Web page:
The concentrations of NH4+–N, NO3–N and total nitrogen in soils fertilized with nitrogen were significantly higher than that in CK, which was higher in soil applied with high nitrogen levels than in soil applied with low nitrogen (Table 4). The greatest concentrations of NH4+–N and NO3–N in soils among treatments was observed in BCU1 + B treatment; The greatest concentrations of total nitrogen in soils among treatments was observed in U1 + B treatment, followed by BCU1 + B treatment (Table 4). Furthermore, concentrations of NH4+–N and NO3–N in soils followed the decreasing order: U1 + B, BCU1 > U1; U2 + B, BCU2 > U2. However, concentrations of total nitrogen in soils followed the decreasing order as bellow: U1 + B > BCU1, U1; U2 + B > BCU2, U2 (Table 4).

Effect of BCU application on nitrogen uptake and nitrogen use efficiency

The nitrogen concentration and nitrogen uptake of oilseed rape in CK was lowest among all treatments (Table 5). The nitrogen concentration and nitrogen uptake of oilseed rape grown in soils fertilized with nitrogen were significantly higher than that in CK (Table 5). The concentration of nitrogen in oilseed rape followed the decreasing order as bellow: biochar-coated urea (BCU1, BCU2) > biochar combined with urea (U1 + B, U2 + B) > urea (U1, U2); no obvious difference between BCU1 + B and U1 + B. The uptake of nitrogen in oilseed rape under the same level of nitrogen fertilization followed the decreasing order as bellow: biochar-coated urea (BCU1, BCU2) > biochar combined with urea (U1 + B, U2 + B) > urea (U1, U2); BCU1 + B > U1 + B (Table 5).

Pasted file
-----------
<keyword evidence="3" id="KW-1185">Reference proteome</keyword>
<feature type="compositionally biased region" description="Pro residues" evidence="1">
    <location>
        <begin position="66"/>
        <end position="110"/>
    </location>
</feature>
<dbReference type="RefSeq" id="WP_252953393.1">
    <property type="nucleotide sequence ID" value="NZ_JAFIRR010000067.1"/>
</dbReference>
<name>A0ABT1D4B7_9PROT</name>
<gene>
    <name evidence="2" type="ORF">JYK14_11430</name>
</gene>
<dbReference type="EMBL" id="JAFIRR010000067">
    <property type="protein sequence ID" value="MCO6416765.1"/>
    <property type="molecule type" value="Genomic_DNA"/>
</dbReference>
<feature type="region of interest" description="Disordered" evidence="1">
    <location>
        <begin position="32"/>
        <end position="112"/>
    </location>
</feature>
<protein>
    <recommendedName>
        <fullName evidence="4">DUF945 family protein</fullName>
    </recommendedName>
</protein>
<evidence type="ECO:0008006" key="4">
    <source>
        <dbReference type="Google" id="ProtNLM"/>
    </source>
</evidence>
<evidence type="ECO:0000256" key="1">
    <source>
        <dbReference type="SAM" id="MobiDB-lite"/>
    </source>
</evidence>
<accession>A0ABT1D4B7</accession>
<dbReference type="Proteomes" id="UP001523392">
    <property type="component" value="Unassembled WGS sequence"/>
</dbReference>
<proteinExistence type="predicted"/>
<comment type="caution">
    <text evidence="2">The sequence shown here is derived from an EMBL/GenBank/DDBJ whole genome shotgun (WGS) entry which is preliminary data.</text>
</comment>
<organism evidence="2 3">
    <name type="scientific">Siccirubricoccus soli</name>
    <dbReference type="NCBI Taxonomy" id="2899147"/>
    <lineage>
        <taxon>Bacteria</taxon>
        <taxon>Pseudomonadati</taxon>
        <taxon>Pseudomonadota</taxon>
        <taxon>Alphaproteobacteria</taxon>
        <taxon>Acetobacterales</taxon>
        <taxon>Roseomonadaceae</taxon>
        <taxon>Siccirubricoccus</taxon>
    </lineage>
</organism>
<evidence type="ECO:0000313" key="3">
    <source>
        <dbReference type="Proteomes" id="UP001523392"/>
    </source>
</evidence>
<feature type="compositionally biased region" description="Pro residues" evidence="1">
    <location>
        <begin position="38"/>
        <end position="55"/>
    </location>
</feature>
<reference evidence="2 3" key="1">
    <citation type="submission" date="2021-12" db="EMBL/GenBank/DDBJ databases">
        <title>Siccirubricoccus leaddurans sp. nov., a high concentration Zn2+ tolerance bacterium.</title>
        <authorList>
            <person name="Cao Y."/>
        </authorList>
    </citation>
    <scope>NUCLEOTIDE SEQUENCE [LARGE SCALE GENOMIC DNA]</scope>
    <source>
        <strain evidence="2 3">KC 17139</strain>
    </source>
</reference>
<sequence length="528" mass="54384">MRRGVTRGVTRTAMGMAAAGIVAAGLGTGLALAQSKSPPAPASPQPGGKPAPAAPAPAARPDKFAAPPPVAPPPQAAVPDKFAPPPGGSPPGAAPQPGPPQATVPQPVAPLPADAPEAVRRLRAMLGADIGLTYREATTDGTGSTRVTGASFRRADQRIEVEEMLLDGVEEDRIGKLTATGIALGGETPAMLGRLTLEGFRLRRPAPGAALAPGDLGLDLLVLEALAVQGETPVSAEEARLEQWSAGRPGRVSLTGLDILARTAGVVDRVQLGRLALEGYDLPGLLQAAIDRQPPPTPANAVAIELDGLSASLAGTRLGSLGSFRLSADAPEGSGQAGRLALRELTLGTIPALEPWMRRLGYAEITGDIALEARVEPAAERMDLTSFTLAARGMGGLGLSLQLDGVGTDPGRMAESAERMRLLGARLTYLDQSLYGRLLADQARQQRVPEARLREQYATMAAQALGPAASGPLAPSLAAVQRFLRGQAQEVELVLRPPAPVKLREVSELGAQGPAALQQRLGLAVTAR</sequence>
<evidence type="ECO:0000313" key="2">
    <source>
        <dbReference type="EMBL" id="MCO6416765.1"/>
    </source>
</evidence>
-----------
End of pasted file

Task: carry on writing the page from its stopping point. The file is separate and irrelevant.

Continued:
Table 5 Concentration of nitrogen in oilseed rape, amount of oilseed rape nitrogen uptake, nitrogen utilization efficiency of fertilized nitrogen, and biomass of oilseed rape under different fertilized treatments

The NUE followed the decreasing order as bellow irrespective of nitrogen fertilization level: biochar-coated urea (BCU1, BCU2) > biochar combined with urea (U1 + B, U2 + B) > urea (U1, U2); BCU1 + B > U1 + B (Table 5). Thus, it could be seen that application of biochar-coated urea could significantly increase NUE compared to urea application.

Effect of BCU application on oilseed rape growth

Biomass of oilseed rape was higher with high nitrogen fertilization level than low nitrogen level (Table 5). Furthermore, biomass of oilseed rape tended to follow the decreasing order as bellow: biochar-coated urea (BCU1, BCU2) > biochar combined with urea (U1 + B,U2 + B) > urea (U1, U2), under high nitrogen fertilization level; biochar-coated urea (BCU1, BCU2) > biochar combined with urea (U1 + B,U2 + B), urea (U1, U2), under low nitrogen fertilization level; BCU1 + B > U1 + B (Table 5); but these differences were not significant (p < 0.05). Moreover, biomass of oilseed rape was higher in BCU1 treatment than U1 treatment (Table 5), implying that a 20% reduction in nitrogen application would not reduce biomass if urea was replaced with biochar-coated urea. Biomass of oilseed rape was significantly lower in U2 + B treatment than in U1 treatment (Table 5). It could be seen that a 20% reduction in nitrogen application would reduce biomass even if urea was combined with biochar.

Discussion